The Shah Ganj Masjid proves to be a visual treat. Situated in Aurangabad, the mosque is perched on an elevated platform, with shops on three of its sides. The fourth one opens to a flight of steps. The mosque is styled in Indo-Saracenic architecture. 24 pillars make the interior, 6 of which are arranged in a square shape.
The courtyard in the front consists of two large water tanks. The entrance resembles a little mosque with a pointed archway and two towers.
Khuldabad is abode to two of the most worshipped Muhammaden saints - Burhan-ud-din and Zain-ud-din. It is a religious centre of prime significance located in Aurangabad. Their tombs still lie here. Langda, Pangra and Nagarkhana are the three gates of Khuldabad. To the west of the city, there rests a large tank that is believed to have been a major source of water to the city in those days.
Naukonda Palace is presently in ruins. However, back in those days when Nizam Ali Khan had occupied the Mahal when he was at Aurangabad, the place consisted of 5 zananas, a Dewan-i-Am, a Dewani-i-Khas, a Masjid and a Kachari. Each of these sections had a garden and water tank to themselves.
The central part of the palace, along with the Hamam, is still in good shape, though the wood work and the ornament plaster are missing.
The Himroo Factory is home to the conventional Himroo fabric. A major tourist attraction in Aurangabad, it is located near Zaffar Gate in old town. The Himroo material is famous for its quality and is a mix of cotton and silk. The designs and the patterns on these fabrics are inspired from the Ajanta paintings. Paithani saris and conventional handloom shawls are amongst the many other things available here.
Killa Arak is a major attraction in Aurangabad. Aurangzeb had ordered to build the palace Killa Arak in the year 1692. The ruins of this once-upon-a-time famous fort stretch from Delhi to Mecca. The Killa Arak has 4 entrances. The throne-room of Aurangzeb is in a garden while the gate to the ground holds an inscription that goes right back to 1659 AD.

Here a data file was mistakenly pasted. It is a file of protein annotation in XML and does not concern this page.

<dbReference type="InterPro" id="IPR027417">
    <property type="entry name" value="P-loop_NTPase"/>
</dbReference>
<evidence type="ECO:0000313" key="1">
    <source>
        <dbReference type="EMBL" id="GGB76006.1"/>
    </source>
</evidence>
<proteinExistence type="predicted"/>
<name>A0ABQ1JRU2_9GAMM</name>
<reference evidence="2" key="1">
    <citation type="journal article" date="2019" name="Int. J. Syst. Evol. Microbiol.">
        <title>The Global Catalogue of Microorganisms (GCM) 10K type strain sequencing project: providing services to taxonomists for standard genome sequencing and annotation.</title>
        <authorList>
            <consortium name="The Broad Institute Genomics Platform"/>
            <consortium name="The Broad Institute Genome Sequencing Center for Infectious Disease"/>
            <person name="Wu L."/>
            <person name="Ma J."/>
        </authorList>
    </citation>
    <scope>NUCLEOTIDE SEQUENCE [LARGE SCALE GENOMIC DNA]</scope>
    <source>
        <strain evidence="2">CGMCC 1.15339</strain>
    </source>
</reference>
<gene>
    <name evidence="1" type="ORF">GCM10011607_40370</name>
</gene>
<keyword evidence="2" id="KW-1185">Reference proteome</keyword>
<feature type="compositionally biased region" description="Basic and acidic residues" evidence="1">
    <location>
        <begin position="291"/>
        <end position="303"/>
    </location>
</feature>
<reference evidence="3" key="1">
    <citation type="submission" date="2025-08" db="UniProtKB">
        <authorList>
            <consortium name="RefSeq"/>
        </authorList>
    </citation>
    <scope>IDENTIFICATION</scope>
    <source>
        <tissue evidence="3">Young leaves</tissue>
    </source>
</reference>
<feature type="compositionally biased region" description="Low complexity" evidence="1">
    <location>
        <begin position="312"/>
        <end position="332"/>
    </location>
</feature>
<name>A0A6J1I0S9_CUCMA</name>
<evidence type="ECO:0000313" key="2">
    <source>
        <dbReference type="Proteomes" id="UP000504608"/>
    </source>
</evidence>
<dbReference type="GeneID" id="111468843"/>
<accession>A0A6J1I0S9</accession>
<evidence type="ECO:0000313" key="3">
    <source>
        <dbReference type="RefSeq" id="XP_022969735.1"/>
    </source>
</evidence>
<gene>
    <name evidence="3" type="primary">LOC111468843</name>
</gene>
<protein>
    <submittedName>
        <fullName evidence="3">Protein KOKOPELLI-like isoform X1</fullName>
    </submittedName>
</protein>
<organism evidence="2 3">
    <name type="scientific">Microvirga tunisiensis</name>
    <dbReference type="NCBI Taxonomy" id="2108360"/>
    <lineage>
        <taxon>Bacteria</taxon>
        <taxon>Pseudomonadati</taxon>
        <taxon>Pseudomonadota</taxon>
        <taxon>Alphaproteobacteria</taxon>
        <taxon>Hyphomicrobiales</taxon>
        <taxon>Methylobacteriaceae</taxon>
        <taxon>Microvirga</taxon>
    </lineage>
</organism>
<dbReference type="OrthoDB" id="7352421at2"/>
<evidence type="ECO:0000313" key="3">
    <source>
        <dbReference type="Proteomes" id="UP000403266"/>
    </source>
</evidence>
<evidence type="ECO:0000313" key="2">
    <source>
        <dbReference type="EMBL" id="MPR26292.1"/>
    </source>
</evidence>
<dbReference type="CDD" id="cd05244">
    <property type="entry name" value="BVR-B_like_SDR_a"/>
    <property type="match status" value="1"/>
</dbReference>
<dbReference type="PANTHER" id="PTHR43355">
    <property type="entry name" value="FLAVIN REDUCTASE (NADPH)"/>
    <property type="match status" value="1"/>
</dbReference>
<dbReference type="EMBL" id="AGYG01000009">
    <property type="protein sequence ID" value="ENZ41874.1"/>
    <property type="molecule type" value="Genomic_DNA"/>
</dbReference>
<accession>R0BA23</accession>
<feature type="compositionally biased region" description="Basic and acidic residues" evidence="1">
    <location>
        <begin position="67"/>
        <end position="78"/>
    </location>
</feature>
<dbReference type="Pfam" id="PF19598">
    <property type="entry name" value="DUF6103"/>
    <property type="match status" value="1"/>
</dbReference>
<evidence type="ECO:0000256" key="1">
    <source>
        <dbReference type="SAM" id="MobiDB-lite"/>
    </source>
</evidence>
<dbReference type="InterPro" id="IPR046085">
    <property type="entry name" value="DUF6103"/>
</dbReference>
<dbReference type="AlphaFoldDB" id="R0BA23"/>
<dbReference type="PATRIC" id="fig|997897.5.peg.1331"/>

Connaught is a shopper’s paradise in Aurangabad. Any shopaholic would delight in the wide range of products Connaught has to offer. The place houses a Kam Khab, the golden and silver thread mixed with cotton and used to make the Himroo shawls and sarees, and is available across many showrooms in the market area.
A shopper’s paradise of Aurangabad, Connaught offers different patterns and embroidery material inspired from the Ajanta and Ellora Caves that can be used as saree borders. Complex Paithan Sarees are weaved here, making use of age old traditions.
Gul Mandi is also one of the largest market places in Aurangabad. A variety of goods are sold in this market. The availability of products depends on the days you are visiting the marketplace. These bazaars are devoid of conventional shopping malls. The best quality products are sold in the markets. Apart from the many varieties of garments and Himroo silk, the special product, Paithani Saris are also present.
Purwar Museum is a popular museum in Aurangabad. A small museum situated on Sarafa Road, the Purwar Museum is out up in a marvellous old haveli and houses exquisite collections of a retired doctor. Doctor Purwar’s personal displays are exhibited here.
A 500 year old chain maul suit, a copy of the Quran written by Auranzeb, an 800 year old paithani sari are amongst the many collections that can be found here. The museum is open for visitors from Tuesdays through Sunday between 10.30 am – 1.30 pm and 3 pm - 6 pm. An entrance fee of Rs 5 is charged.